I do regret, very slightly, not using a spiral bound book, something that would lay open on the table easily, but that aside, I'm more than happy with what has become so important to me. In both front and back, receipts and invoices are tucked away, along with a few dried leaves, kept for inspiration and memory.

Whilst it's not a tool in the conventional sense, in terms of making jewellery, it's one I'd recommend anyone interested in designing, in any type of craft, to invest in. You don't have to keep it with you all the time, although it might be worth having a small notebook around for that purpose, but it is worth having some kind of record of your ideas, your failures, and your successes  - and how you achieved them.

Does anyone else have a notebook that's also a time and lifesaver? Links to similar posts are most welcome!

PS. If you read the comments you'll notice that Vic said she was going to do her own notebook post - and she did! Do check it out.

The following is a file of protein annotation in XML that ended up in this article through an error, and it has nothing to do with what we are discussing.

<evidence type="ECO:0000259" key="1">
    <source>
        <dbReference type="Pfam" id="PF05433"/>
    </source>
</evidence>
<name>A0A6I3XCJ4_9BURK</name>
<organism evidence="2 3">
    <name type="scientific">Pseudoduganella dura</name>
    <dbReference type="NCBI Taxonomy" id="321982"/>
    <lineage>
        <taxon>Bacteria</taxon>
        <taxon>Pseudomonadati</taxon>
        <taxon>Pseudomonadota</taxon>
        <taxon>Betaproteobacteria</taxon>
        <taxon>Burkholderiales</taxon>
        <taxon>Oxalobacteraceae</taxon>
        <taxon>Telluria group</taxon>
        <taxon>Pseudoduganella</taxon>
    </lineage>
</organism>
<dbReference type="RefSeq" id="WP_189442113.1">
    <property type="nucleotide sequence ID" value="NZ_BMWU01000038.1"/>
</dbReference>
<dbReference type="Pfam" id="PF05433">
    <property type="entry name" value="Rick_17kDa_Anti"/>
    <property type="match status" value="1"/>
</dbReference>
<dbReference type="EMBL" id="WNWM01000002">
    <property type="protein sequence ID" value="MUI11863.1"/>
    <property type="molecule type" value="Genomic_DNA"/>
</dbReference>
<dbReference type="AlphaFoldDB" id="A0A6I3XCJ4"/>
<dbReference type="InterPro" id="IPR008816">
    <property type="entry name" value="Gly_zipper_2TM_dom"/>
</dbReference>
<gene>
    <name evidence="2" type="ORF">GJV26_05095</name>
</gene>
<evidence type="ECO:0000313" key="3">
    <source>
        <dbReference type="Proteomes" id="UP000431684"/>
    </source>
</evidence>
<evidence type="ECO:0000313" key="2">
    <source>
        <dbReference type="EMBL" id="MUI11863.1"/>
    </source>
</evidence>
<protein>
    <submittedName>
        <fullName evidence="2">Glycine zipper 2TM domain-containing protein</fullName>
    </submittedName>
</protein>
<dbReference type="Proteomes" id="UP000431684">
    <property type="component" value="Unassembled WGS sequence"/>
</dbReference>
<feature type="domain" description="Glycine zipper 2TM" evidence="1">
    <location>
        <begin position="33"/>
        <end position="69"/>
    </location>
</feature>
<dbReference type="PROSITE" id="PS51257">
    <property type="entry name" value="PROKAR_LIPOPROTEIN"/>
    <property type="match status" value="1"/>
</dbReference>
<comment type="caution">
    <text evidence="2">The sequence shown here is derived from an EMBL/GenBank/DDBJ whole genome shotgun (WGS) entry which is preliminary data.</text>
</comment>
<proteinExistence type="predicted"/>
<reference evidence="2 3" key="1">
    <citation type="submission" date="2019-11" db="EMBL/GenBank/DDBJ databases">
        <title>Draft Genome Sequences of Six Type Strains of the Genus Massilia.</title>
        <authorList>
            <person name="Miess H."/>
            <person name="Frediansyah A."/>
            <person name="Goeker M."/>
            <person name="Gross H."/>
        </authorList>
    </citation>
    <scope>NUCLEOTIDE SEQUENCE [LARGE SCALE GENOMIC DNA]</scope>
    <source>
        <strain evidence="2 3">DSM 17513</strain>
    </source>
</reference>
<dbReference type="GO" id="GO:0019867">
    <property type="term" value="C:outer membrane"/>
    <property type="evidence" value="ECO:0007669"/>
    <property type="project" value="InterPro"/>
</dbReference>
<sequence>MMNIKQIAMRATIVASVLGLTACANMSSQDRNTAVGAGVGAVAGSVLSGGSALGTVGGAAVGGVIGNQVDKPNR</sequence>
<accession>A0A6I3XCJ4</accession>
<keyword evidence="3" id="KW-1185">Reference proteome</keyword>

Wednesday, 14 November 2012

Copper wire brooches

As often happens, a birthday crept up on me at short notice (how do they do that?) and I wanted something quick to make and give, that looked good, and was practical.

I called upon my stash of copper wire, much of it still only half-stripped after being pulled from the house during rewiring, and did some hunting in books and much searching on the net for inspiration (as well as some gazing out of the window aimlessly).

I came across the idea of creating a brooch from one piece of wire, no soldering, just some planishing, some filing, and lots of bending. Yippee.

I was not overwhelmed by my first attempt -